Our Russian Affair

Once again it seems that the media has chosen to downplay a really important and dangerous issue, i.e. the risks of our current love affair with Vladimir Putin.

The scariest thing about it is that despite the seriousness of Russian efforts to influence the election, the articles treat Putin’s objectives as something obvious that we understand–he didn’t like Clinton and thought it would be easier to work with a businessman like Trump.  All of that is just supposition.  In fact, the single most important thing to know is the extent of Trump’s business dealing with Russia, and that issue unaccountably appears to be dead.   The actual bottom line for the Russian affair is that there is NO real understanding of Putin’s objectives OR the leverage he has to achieve them.

I keep thinking of a passage from the old Jack London novel White Fang.  It is about two wolves, one a beautiful young specimen and the other an old damaged cagey one.  They cooperate to get rid of a common adversary.  When they’re done, the young one relaxes and licks his wounds.  His ally, however, immediately kills him.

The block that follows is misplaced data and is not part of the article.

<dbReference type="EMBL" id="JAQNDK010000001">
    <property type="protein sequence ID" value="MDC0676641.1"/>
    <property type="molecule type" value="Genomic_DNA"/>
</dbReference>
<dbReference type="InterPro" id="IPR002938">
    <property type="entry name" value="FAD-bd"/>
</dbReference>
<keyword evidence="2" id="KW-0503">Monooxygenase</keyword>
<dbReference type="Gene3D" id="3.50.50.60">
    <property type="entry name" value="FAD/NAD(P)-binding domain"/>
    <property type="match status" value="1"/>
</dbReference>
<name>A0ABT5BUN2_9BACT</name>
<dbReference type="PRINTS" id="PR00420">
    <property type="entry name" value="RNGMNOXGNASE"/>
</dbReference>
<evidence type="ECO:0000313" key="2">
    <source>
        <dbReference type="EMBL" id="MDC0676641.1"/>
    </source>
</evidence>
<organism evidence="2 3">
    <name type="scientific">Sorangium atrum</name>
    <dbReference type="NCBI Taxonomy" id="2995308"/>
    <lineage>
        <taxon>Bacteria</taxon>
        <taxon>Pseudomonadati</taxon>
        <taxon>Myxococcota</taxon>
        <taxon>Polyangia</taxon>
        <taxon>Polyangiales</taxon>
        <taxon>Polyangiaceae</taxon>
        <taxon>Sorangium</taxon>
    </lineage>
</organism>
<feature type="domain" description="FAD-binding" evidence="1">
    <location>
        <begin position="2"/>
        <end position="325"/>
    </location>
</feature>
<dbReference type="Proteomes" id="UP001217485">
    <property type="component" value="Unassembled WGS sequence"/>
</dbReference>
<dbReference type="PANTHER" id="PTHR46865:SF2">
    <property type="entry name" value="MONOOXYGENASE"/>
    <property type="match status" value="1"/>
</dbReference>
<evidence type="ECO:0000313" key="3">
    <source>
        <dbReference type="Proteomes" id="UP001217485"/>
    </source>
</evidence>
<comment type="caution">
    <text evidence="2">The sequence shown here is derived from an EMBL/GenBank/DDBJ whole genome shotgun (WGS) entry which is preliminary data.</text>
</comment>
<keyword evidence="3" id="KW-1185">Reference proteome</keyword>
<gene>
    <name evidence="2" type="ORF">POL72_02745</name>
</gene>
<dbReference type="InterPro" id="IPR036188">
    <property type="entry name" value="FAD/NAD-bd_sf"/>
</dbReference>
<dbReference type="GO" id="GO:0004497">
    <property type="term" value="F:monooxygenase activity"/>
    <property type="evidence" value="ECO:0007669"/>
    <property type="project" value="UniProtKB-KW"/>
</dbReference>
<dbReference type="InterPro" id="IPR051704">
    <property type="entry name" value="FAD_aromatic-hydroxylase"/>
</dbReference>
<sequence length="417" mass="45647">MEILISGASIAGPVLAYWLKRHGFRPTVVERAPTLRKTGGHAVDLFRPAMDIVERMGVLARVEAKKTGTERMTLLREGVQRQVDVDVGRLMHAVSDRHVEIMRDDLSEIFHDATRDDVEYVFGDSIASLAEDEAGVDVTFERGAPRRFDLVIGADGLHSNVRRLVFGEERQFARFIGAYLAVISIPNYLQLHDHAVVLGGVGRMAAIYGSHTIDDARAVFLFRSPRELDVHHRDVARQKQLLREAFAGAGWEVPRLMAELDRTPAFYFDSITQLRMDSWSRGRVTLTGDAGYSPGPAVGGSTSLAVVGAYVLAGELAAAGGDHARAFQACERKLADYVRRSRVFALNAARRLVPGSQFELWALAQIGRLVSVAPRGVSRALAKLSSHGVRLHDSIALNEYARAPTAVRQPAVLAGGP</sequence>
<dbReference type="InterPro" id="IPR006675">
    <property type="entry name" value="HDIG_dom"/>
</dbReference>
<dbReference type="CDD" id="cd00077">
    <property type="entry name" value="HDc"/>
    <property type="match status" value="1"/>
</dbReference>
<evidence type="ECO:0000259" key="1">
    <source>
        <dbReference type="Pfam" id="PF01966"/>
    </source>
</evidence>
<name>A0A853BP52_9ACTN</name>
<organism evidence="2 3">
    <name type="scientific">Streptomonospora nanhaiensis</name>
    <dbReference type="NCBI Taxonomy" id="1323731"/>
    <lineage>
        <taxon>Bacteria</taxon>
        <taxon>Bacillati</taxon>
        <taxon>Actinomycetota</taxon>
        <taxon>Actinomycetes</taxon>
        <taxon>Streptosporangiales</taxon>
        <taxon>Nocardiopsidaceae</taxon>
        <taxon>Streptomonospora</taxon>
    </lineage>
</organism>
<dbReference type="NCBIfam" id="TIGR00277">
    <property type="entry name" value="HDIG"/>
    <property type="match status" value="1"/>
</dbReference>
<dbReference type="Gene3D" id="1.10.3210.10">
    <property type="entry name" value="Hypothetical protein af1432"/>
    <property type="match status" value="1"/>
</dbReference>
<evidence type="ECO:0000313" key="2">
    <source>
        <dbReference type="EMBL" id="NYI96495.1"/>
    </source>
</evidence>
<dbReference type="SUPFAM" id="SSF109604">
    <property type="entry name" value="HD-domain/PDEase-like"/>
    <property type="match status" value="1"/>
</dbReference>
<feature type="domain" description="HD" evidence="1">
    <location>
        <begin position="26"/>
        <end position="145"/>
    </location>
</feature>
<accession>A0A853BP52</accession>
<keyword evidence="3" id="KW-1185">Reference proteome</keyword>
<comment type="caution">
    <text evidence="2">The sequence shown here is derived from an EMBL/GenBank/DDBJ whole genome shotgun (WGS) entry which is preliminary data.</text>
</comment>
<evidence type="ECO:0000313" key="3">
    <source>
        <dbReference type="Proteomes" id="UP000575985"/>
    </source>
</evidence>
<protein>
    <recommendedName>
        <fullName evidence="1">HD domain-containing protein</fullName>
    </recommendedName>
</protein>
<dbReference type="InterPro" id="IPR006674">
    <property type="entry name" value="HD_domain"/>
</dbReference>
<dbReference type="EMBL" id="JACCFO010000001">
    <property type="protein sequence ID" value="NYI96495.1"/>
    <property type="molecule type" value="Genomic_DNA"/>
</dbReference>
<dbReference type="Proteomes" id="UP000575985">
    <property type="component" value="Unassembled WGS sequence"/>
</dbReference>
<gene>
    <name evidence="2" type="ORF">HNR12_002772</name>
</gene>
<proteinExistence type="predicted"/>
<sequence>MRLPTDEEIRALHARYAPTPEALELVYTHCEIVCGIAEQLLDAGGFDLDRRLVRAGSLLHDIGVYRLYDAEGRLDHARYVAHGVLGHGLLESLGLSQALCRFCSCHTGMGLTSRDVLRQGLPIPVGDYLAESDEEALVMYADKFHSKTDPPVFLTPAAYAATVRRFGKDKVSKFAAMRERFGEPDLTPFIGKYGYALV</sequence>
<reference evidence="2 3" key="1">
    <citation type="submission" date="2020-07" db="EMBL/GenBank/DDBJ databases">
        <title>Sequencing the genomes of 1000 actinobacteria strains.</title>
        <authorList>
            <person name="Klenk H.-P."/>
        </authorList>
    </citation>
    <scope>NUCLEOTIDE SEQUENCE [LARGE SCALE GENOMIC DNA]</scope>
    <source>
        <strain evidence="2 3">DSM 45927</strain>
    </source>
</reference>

The US can choose to cooperate with Russia, so that the two can rule the world without challenge—but there is no reason to believe that cooperation is Putin’s endgame.  The combination of Putin’s geopolitical ambitions with the poor Russian economic situation certainly seems to argue for more.  The transition from ally to cut-throat adversary can occur at any moment, and the threat posed by Russia is real.  The other part of the metaphor worth remembering is that neither strength nor beauty mattered in the end.

We’ve had two recent examples of Putin’s ruthlessness:

– The Syrian truce–which was never more than a opportunity to move troops into position for attack.

– The Olympics–which proved that Russia was willing to stomp on the most basic standards of conduct even for a relatively minor goal.

We have an incoming President who refuses to divulge his business relations with Russia even after the Russian hacking of the election.  Further, the example of Russian hacking during election shows that the Russians are in fact an active danger—the scope of which is certainly not fully known.  That is, of course, only one example of what Putin might have in mind.

So Putin has some deliberately-hidden degree of leverage on US policy, and the Russians are an active threat.  A buddy-buddy relationship is going to make that worse, and there’s not an awful lot of indication that anyone is even going to be careful.

Which means there’s a better example to keep in mind—the Trojan horse.

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